Posted June 20, 2017 by Adam Ghiggino in Feature

E3 2017: Gran Turismo Sport is a Lot of Fun in VR (Hands-On)

There aren’t many racing games available for PlayStation VR yet, Driveclub VR being the most notable title, but one which also gave several players an upset tummy if they weren’t used to moving in 3D in VR. Other games like Trackmania Turbo have experimented with fixed-cameras and first person, but Sony is now taking another crack at a full VR experience with Gran Turismo Sport. While the title was absent from the Sony Press Conference, it had a fair presence on the floor with its own section at the Sony booth and an exhibit with a real sports car outside the front of the LACC. However, most exciting was the demo on the floor of the PS VR mode,  Sport’s “VR Tour” mode.

Two levels were available – one was a simple race track, the other a rally race with two cars – which is the one I selected. I actually demoed the game in a special racing cockpit, modelled on a little F1 car with a steering wheel and pedals, and this helped immensely with the immersion inside the PS VR. If you keep your arms at 3 and 9’o clock, they basically match your driver’s hand movements 1:1 inside the headset which is really immersive.

I chose intermediate difficulty which meant that braking assist was turned on, but you can select a more expert level of difficulty. However, the assists actually made the race feel a lot more fun, especially with it being a rally race and having to battle the uneven ground and force feedback that come part and parcel with that style of gameplay. It was a one-on-one race, which apparently will be the norm for the entire VR Tour mode. 

If you’re familiar with using VR in games like Driveclub VR and DiRT Rally, you’ll know that you spend a lot of your time looking around at side mirrors, and out of your actual windows to keep tabs on other racers. If you’re used to using an outside 3rd-person view like I am with other racing games, this is a big adjustment to get used to, but it really does feel like you’re in a real car, having to deal with the same issues you would in a real race.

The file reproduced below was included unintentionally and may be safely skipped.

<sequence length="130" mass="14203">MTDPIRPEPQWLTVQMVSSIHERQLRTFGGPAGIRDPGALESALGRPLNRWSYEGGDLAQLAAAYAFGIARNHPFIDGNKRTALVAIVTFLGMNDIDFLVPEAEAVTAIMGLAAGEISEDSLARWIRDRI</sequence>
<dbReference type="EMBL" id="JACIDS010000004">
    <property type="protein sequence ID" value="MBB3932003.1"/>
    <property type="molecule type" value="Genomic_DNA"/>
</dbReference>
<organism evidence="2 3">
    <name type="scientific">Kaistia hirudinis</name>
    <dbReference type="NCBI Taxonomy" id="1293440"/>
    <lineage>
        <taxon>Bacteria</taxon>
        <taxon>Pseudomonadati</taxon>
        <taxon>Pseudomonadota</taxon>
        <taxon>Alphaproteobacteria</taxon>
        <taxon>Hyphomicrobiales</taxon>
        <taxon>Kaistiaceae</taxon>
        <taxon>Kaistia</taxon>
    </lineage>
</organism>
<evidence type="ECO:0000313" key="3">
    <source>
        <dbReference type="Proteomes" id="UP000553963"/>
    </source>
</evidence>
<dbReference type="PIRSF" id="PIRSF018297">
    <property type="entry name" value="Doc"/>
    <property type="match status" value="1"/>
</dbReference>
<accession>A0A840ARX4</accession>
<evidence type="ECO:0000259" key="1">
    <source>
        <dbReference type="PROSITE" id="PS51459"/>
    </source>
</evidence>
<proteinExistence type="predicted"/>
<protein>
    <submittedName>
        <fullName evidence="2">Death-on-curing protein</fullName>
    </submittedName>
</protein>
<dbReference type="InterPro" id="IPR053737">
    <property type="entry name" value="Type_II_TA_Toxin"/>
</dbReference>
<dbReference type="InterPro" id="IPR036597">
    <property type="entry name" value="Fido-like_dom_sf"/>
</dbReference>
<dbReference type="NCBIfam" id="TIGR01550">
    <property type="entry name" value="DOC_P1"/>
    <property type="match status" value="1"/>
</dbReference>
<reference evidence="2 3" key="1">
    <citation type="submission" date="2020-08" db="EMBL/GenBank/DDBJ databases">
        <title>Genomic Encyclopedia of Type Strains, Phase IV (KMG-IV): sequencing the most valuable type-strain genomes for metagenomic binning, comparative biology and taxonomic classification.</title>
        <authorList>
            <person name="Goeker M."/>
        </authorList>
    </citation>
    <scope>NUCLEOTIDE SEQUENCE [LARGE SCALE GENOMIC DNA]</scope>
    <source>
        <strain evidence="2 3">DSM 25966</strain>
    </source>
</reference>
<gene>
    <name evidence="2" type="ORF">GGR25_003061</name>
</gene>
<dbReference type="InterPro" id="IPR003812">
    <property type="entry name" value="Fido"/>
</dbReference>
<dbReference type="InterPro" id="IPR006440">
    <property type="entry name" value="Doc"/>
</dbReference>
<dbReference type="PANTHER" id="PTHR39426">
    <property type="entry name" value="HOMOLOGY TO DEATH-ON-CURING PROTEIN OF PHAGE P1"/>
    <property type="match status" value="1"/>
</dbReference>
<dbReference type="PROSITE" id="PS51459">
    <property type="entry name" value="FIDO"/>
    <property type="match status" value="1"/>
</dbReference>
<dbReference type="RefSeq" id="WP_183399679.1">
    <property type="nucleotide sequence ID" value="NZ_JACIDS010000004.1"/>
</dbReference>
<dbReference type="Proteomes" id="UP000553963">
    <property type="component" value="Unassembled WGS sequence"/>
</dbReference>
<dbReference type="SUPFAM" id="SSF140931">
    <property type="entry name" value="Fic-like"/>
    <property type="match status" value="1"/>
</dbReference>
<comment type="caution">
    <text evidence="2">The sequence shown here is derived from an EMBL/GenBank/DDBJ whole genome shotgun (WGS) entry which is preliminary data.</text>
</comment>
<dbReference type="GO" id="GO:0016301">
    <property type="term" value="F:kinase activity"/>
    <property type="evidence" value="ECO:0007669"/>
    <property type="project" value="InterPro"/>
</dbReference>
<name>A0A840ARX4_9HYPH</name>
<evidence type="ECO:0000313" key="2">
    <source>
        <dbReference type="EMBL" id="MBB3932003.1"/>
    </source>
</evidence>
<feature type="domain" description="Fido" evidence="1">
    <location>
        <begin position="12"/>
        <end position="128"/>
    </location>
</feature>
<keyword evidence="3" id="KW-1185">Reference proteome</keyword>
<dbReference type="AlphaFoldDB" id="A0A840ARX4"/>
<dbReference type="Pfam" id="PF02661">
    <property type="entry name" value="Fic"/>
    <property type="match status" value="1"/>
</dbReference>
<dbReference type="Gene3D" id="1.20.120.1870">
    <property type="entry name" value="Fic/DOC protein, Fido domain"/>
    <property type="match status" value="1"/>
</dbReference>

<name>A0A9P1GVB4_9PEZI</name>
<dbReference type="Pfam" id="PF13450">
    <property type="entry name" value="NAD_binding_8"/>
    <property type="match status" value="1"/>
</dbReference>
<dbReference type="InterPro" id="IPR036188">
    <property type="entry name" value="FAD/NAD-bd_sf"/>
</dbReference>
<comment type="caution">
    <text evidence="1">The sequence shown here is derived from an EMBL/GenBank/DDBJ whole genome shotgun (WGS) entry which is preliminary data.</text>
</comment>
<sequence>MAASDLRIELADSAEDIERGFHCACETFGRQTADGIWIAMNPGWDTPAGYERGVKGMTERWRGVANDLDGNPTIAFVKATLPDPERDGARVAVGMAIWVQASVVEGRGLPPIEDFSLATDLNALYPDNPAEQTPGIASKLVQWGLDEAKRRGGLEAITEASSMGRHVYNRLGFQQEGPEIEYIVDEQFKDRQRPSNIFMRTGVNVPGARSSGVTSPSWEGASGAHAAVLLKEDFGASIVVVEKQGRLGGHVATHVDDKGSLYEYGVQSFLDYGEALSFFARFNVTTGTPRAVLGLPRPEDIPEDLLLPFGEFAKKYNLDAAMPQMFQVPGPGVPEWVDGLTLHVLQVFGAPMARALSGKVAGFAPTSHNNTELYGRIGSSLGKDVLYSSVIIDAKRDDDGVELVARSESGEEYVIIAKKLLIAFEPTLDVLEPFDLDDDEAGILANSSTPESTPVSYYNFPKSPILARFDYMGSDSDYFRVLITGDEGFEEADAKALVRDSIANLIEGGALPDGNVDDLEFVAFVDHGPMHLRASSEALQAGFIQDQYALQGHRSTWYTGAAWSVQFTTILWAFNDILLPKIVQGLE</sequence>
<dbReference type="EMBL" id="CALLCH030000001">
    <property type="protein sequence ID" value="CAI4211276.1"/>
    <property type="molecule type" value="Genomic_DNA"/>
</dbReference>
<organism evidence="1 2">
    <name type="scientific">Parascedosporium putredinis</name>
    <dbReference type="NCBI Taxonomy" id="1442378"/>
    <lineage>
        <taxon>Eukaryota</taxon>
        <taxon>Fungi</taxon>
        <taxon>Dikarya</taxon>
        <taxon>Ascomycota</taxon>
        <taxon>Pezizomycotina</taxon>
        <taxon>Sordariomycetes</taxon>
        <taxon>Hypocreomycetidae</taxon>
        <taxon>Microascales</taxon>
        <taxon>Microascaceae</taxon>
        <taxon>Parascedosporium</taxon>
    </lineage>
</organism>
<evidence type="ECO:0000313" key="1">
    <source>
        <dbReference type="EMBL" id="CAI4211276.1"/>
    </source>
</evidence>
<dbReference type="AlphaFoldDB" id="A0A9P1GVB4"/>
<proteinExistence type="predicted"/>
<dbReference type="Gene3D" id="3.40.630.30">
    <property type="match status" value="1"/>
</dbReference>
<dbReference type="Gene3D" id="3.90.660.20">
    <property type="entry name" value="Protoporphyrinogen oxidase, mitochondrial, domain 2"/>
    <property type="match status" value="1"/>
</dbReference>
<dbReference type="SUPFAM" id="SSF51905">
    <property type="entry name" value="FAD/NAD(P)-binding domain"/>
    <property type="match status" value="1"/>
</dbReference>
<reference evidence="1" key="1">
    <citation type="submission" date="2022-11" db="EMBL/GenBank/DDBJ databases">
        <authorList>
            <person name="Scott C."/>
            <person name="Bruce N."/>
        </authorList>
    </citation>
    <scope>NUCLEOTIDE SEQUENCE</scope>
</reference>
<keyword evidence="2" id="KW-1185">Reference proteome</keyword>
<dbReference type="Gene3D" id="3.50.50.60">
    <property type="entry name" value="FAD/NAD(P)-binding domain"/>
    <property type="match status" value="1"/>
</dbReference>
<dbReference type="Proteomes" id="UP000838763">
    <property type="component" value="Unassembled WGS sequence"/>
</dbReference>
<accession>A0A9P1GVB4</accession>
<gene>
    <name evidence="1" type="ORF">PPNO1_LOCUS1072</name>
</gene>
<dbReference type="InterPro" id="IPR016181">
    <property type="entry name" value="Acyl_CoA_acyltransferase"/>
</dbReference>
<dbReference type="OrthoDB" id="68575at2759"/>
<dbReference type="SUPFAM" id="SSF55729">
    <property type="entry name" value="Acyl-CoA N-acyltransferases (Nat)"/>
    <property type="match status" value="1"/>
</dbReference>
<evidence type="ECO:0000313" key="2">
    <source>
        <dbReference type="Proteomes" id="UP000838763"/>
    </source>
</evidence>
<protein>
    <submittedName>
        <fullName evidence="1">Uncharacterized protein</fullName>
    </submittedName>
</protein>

It also looks a lot better visually than its PSVR contemporary, Driveclub VR. The environments are certainly more detailed, as are the cars, and textures that looked flat and under detailed in Driveclub VR look more vibrant and lifelike here. There do seem to be fewer audience models than in the main Gran Turismo Sport game, and of course the game as a whole runs at a lower resolution, but those are the only real differences I could pick. It’s definitely the most visually beautiful racing game I’ve played in PlayStation VR so far.

With Forza 7 and Project Cars 2 moving simulation racing leaps and bounds in the last few years, it seems that Gran Turismo has been playing catch up, with so much time between releases, and it’s fair to wonder what Gran Turismo Sport can bring to the table. I can at the very least confirm that its PS VR mode is actually quite a bit of fun, even if as more and more news comes out about it, it won’t be as fleshed out as we would have hoped. However, it is impressive visually, and really immersive – especially if you have the ideal set-up like I experienced and fork out for a seat, wheel, pedals and mini car cockpit.

Adam Ghiggino

Owner, Executive Editor of Rocket Chainsaw. I also edit TV, films and make average pancakes.


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